Inside
Inside Facebook

Inside Facebook (May 16th, 2017)

$FB (3:30 p.m. EST): $149.64 (↓ .37%) // 90-day high: $153.6 // 90-day low: $129.5 // More info

Facebook is trying to stop the publication of Facebook Live videos that aren't live. The company is warning creators with this message: “Don’t use the API to publish only images (ex: don’t publish static, animated, or looping images), or to live-stream polls associated with unmoving or ambient broadcasts.” Publishers who don't follow the rules will have reduced visibility on Facebook, and those who repeatedly break the rules may have their access to Facebook Live restricted. Facebook in January announced a list of the top 10 Live videos of 2016; half of them weren’t Live, but instead polls or countdowns on a static background. – TECHCRUNCH

Email x1 facebooklive
  • Email gray
  • Permalink gray

The government of Thailand did not block Facebook despite threats by the country to do so. The military said recently that it would ban the company in Thailand if it did not disable Thailand-based users from being able to access content that criticizes the royal family. The government set a deadline of 10 am on May 16, but so far the pages remain. Facebook was under pressure from Thailand’s government last week to remove dozens of pages from its servers, after a video appeared to show the country’s new king walking through a shopping mall in a crop top. – TECHCRUNCH

Email x1 thailand2 master768
  • Email gray
  • Permalink gray

Facebook is giving refunds to some advertisers after the company overstated the amount of clicks on marketers’ websites. Facebook said the discrepancy was minor and only occurred when users visited the site on mobile browsers—not in the Facebook app or on desktops, nd clicked on its “video carousel” ad formats to expand them in size. Those clicks were mistakenly registered as website clicks. Carolyn Everson, Facebook’s vice president of global marketing solutions, said the bug was uncovered as part of a recently introduced review process and the company is “committed to transparency” with its partners. Facebook has faced scrutiny in the past for misstating advertiser traffic. – WSJ

Email x1 facebook
  • Email gray
  • Permalink gray

Failing to prevent its users' data from being accessed by advertisers has cost Facebook 150,000 euros or $166,000. France's data protection watchdog Commission nationale de l’informatique et des libertés, CNIL, found that Facebook was in violation of the French Data Protection Act. Among the investigation's findings: "It has been observed that Facebook proceeded to a massive compilation of personal data of Internet users in order to display targeted advertising. It has also been noticed that Facebook collected data on browsing activity of internet users on third-party websites, via the “datr” cookie, without their knowledge." The French watchdog had given Facebook a deadline to stop tracking non-users' web activity without their consent. Facebook disagreed with the order. – THE NEXT WEB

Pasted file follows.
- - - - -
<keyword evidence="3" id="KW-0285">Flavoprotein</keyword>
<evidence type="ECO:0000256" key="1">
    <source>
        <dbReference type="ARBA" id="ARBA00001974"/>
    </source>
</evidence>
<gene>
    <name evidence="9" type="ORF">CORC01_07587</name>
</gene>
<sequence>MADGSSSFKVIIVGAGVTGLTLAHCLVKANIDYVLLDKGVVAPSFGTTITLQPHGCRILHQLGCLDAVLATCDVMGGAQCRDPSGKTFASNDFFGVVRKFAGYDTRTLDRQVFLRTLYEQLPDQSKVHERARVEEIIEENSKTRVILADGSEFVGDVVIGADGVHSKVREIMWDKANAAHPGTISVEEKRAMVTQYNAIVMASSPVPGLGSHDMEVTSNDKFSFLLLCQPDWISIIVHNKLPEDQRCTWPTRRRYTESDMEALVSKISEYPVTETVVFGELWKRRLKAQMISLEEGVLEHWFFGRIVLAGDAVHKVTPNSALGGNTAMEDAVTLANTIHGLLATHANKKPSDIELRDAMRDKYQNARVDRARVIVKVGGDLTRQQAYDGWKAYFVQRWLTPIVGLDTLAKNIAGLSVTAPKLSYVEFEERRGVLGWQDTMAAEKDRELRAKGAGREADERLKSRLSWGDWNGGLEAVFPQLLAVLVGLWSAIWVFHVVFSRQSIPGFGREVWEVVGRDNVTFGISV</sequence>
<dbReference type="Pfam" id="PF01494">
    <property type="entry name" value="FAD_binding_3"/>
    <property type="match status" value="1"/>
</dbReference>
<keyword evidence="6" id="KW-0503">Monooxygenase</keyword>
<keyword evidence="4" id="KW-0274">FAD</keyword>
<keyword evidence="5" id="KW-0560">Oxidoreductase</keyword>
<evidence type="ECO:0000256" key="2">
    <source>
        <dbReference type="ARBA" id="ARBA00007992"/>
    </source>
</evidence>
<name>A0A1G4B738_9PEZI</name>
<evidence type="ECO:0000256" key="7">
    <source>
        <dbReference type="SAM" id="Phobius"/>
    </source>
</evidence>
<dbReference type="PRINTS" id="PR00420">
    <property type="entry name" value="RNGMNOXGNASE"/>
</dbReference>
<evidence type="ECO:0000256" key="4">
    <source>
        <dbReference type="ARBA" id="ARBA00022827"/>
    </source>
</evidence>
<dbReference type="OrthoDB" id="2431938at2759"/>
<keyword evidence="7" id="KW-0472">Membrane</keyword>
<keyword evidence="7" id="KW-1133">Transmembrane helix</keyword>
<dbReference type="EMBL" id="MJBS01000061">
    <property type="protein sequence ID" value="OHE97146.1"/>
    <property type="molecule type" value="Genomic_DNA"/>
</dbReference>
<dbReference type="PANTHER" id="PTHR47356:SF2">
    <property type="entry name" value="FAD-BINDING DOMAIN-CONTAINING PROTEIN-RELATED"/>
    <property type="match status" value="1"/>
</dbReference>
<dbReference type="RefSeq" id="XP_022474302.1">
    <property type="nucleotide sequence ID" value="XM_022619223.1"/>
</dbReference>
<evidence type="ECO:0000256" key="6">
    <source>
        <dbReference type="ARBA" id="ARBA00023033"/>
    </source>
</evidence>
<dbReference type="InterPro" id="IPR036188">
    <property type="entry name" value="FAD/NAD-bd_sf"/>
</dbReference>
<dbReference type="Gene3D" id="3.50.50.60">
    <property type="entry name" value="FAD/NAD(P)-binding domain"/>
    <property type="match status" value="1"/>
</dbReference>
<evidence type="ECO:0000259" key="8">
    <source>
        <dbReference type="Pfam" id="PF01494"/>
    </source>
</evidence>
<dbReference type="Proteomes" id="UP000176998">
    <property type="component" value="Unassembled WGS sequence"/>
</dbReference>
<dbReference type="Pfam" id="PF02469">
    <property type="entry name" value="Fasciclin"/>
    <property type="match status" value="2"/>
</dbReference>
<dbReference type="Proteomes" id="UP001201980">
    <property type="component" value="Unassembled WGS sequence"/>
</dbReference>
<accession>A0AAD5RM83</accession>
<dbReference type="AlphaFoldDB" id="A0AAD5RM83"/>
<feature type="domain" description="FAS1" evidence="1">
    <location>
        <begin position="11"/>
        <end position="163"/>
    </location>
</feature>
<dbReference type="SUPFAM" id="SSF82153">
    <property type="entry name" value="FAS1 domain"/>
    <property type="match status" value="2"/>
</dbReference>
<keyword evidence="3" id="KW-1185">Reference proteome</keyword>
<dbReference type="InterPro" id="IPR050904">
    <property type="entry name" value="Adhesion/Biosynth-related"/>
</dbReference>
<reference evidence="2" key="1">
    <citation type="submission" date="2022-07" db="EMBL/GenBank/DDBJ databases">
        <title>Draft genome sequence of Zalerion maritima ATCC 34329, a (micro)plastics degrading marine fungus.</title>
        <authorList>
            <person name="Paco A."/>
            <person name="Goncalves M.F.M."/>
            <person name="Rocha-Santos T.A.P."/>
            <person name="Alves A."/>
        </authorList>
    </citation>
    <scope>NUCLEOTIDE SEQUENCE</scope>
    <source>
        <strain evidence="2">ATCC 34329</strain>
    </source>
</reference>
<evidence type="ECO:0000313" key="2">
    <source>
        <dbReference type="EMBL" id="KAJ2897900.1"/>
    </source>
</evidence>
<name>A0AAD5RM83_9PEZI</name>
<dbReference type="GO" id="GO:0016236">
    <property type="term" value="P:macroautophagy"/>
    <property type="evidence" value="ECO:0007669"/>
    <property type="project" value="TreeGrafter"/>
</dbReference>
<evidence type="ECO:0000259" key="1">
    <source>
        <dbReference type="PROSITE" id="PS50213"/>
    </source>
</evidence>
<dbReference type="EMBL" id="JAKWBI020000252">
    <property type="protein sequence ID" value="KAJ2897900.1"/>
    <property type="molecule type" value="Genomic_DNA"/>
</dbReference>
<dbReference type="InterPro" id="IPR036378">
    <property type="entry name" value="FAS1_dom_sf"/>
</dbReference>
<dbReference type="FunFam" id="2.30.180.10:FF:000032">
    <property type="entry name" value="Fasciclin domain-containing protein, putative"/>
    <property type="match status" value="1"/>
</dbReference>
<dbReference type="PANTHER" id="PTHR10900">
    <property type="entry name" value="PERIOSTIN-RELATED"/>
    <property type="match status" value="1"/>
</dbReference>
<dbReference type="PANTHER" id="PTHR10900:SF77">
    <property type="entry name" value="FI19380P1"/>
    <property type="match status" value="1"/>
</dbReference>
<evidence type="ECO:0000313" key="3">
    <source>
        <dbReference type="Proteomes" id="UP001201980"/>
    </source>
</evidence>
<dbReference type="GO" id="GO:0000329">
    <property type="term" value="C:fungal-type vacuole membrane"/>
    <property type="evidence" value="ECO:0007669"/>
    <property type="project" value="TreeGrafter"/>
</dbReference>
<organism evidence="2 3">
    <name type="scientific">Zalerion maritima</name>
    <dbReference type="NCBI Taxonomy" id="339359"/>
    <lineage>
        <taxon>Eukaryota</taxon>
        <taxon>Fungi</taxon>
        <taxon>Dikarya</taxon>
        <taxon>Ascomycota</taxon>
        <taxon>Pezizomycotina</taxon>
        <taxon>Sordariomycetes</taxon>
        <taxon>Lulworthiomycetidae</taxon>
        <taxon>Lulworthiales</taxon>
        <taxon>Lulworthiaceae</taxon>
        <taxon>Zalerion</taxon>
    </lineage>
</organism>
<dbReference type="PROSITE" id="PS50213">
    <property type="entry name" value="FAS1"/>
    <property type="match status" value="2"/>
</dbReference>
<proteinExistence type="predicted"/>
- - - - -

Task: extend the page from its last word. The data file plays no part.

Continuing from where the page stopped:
Email x1 zuckerberg f8 2017 796x398
  • Email gray
  • Permalink gray

Meanwhile at Building 8 . . .

Email x1 facebookhandshake

A man covered himself in kerosene and then attempted to broadcast his suicide on Facebook Live. Jared McLemore, 33, took his shirt off and then doused himself, before igniting a lighter and bursting into flames. A man off-camera attempted to help him, but was unsuccessful. McLemore is a well-known musician in the Memphis area. McLemore’s ex-girlfriend, Alyssa Moore, was just a couple of feet away at the time of the incident. “Jared approached Alyssa and mumbled something about 'goodbye,' then grabbed her arm and wiped it on his chest to show he was covered in kerosene,” according to a GoFundMe page set up for Moore’s recovery effort. Court records showed that McLemore had a history of domestic abuse and was accused of strangling Moore. – NYDN

Email x1 memphis15n 2 web
  • Email gray
  • Permalink gray

An activist and nonprofit employee is missing after posting a 28-minute video Monday on Facebook. Elizabeth “Liz” Ana Smith, president of the Eureka branch of the NAACP in Northern California, disappeared, according to the Humboldt County Sheriff’s Office. The 39-year-old was reported missing after she posted the video, where she said, “I am in heaven because I have been crucified.” Smith was CEO of the Boys and Girls Club of the Redwoods until March, when she was placed on indefinite administration leave. Smith had sent a scathing letter to the organization, alleging discrimination and mismanagement. – HUFFINGTON POST

Email x1 missingwoman
  • Email gray
  • Permalink gray

How likely are you to recommend Inside Facebook to a friend or colleague?

          

Subscribe to Inside Facebook

MORE NEWSLETTERS

Small x2 screen shot 2016 08 18 at 10.43.17 am

Inside Daily Brief

A concise presentation of the world's most important, interesting news

DAILY
Small x2 newspaper

Inside Daily Brief

DAILY

SUBSCRIBED!

Share via

Small x2 screen shot 2016 08 26 at 11.01.00 am

Inside Podcasting

Everything you need to know about the resurgence of the spoken word

TWICE WEEKLY
Small x2 sbs

Inside Podcasting

TWICE WEEKLY

SUBSCRIBED!

Share via

Small x2 screen shot 2016 08 22 at 4.06.36 pm

Inside Security

David Strom's in-depth cybersecurity news and analysis

TWICE WEEKLY
Small x2 giphy 3

Inside Security

TWICE WEEKLY

SUBSCRIBED!

Share via

Small x2 screen shot 2016 08 15 at 8.50.07 am

Inside VR & AR

The present and future of virtual/augmented reality news and technology

DAILY
Small x2 giphy 2

Inside VR & AR

DAILY

SUBSCRIBED!

Share via